[In the fall, Jonathan Vatner, Hue staff writer, took an introductory menswear sewing class. He has been blogging about his experiences on Hue, Too.]
Here’s the difference between my comfort in the trimmings store (where you buy buttons) and in the fabric store: none at all.
The button section of the trimmings store I went to looked like a bank vault full of safe deposit boxes, with each drawer full of one (or two) kinds of buttons. There was definitely an order to these boxes, one which I was utterly incapable of discerning.
To understand buttons you need to know that they are sized by the unit of “ligne,” a French word pronounced in a totally un-French way: “line.” The ligne system has something to do with the diameter of the button, but it’s not an exact correlation. Men’s dress shirts generally come with size 14L or 16L buttons. (Before we go any further, decondition yourself from seeing an “L” and thinking “large.”)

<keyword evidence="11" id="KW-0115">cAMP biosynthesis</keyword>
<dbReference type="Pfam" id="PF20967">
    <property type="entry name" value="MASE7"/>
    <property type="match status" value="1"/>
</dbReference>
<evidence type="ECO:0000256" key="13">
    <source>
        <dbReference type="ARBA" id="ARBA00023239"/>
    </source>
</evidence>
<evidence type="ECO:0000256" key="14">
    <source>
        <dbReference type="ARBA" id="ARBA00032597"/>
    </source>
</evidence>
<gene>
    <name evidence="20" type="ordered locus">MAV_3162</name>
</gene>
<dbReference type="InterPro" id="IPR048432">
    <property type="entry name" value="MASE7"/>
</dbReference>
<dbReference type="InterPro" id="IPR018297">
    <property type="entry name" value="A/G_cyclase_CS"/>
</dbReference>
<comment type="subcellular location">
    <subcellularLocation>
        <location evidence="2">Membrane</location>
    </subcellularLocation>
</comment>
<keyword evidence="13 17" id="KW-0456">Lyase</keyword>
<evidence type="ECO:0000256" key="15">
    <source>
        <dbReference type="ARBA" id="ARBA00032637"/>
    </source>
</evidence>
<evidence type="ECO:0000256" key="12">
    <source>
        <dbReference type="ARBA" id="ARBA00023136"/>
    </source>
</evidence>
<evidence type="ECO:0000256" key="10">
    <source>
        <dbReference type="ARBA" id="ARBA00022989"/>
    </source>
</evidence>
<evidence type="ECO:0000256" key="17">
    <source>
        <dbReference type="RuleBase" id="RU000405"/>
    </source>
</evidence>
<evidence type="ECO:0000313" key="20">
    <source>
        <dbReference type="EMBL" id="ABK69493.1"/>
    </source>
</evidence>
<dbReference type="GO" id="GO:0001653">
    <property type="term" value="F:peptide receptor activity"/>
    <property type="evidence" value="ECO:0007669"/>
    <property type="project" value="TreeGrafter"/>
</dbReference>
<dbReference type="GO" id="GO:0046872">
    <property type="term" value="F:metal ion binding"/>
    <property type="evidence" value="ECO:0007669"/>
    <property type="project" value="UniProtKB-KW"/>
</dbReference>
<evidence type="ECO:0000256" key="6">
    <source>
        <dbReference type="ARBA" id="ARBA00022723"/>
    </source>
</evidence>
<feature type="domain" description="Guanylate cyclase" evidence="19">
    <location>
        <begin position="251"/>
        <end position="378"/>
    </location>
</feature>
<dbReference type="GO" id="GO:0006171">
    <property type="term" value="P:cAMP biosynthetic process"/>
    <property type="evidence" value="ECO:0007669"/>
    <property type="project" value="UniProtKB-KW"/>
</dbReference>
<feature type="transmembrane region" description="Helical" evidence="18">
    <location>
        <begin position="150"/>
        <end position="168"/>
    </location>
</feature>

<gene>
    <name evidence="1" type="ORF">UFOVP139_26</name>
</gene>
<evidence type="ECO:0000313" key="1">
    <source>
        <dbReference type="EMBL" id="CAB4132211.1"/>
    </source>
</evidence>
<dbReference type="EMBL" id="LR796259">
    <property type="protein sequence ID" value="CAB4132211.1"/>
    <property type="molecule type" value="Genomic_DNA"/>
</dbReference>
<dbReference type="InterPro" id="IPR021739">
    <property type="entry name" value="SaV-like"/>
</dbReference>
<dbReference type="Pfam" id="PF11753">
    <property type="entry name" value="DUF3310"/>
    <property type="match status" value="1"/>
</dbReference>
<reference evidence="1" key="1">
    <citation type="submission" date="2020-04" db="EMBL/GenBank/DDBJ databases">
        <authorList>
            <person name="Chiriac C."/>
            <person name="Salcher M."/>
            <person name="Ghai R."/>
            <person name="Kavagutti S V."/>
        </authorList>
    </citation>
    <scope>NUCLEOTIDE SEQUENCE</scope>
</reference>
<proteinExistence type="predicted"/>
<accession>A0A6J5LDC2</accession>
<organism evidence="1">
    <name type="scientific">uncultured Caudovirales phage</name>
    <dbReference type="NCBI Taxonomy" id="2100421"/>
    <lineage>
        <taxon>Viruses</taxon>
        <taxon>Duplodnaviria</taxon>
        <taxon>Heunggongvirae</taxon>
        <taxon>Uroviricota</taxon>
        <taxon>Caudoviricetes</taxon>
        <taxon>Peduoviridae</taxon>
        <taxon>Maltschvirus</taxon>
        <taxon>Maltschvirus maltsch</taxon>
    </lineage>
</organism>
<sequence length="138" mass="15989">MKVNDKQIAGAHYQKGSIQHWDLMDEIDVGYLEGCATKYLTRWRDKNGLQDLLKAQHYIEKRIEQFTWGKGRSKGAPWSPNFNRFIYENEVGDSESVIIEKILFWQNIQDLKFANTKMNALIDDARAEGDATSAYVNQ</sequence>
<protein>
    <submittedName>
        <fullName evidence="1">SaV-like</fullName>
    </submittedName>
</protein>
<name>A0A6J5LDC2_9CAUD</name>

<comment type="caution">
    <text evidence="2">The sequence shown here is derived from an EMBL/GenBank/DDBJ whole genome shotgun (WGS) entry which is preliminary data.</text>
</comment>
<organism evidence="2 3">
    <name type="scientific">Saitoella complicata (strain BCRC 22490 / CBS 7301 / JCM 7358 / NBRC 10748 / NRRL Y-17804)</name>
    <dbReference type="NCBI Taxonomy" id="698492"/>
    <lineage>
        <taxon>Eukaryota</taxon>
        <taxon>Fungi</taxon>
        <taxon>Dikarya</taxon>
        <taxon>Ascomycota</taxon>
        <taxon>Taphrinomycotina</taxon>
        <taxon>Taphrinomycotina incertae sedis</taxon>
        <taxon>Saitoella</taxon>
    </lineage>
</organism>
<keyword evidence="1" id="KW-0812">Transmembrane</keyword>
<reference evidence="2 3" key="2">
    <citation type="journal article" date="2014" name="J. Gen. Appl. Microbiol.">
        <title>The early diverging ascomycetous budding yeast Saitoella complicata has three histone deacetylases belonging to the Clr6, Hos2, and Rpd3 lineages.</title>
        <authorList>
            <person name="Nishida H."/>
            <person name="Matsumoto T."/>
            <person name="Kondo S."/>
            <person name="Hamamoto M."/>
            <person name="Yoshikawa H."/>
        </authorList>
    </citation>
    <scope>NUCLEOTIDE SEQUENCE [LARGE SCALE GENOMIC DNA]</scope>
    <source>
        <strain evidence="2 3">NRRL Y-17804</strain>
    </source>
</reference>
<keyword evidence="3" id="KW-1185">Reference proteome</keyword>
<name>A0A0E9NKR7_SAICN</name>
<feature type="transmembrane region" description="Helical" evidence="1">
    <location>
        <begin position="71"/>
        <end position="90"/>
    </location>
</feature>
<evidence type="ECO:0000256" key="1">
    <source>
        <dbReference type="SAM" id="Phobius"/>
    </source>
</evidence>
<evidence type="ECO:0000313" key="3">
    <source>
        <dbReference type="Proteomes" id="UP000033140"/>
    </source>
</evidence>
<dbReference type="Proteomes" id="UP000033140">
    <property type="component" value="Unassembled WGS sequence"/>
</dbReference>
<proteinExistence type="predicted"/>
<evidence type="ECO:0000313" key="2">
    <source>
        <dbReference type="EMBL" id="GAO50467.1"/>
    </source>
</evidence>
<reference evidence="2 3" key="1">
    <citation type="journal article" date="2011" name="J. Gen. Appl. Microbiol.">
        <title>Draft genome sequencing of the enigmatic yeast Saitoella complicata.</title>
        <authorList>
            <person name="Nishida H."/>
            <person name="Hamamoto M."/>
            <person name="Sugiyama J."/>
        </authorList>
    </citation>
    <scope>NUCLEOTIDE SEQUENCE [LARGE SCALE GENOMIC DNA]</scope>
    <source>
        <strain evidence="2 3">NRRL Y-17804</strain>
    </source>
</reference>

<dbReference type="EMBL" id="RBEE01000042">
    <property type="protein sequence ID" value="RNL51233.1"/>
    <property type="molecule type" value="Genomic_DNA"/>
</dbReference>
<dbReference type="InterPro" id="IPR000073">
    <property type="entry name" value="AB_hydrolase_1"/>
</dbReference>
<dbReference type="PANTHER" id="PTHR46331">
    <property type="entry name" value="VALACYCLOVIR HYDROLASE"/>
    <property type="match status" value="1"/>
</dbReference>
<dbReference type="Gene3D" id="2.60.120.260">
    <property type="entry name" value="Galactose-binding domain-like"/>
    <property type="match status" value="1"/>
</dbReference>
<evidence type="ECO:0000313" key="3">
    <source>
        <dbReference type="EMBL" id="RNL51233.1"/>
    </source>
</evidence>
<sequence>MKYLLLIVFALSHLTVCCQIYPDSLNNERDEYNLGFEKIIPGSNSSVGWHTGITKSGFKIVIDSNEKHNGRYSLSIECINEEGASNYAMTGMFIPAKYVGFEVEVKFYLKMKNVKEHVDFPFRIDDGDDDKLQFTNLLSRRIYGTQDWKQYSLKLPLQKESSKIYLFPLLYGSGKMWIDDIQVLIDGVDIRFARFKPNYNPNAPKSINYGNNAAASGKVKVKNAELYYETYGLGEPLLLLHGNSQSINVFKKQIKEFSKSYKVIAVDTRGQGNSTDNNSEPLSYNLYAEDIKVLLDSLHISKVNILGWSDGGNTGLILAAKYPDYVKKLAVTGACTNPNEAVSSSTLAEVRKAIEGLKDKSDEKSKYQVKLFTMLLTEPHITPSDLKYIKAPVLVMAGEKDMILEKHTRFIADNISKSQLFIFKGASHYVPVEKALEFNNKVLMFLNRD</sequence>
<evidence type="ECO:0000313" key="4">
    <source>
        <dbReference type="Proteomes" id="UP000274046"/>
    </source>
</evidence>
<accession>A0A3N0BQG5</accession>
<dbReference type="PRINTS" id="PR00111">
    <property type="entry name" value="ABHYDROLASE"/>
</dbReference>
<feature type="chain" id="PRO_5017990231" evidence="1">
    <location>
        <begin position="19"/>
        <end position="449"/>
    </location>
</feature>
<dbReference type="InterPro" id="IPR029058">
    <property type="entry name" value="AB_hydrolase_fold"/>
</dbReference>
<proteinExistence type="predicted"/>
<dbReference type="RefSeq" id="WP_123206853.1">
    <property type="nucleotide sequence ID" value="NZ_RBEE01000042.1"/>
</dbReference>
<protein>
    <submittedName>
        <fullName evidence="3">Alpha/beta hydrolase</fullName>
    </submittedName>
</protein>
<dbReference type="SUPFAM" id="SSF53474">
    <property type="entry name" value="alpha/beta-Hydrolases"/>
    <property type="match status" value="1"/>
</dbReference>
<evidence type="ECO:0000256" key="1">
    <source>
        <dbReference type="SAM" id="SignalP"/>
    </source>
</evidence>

Some buttons, especially those on blazers, have a built-in shank, a solid bit that separates the button from the garment, allowing for that droopy look that everybody treasures.
Some buttons have rimmed edges; those are better for dress shirts. In the store I went to, I found something to the tune of zero buttons with rimmed edges.
Some buttons have four holes for the thread; others have just two. I figured that two-hole buttons were no-nos for my class. Which is probably the reason that, whenever I found a button I liked, it had two holes.
I placed my five buttons on the check-out counter and said hi. The clerk, an exhausted, rumpled middle-aged man, turned to his left, shouted, “one dollar” to the person next to him, deposited the buttons into a small ziplock bag and, without meeting my glance, reached out his hand for the money.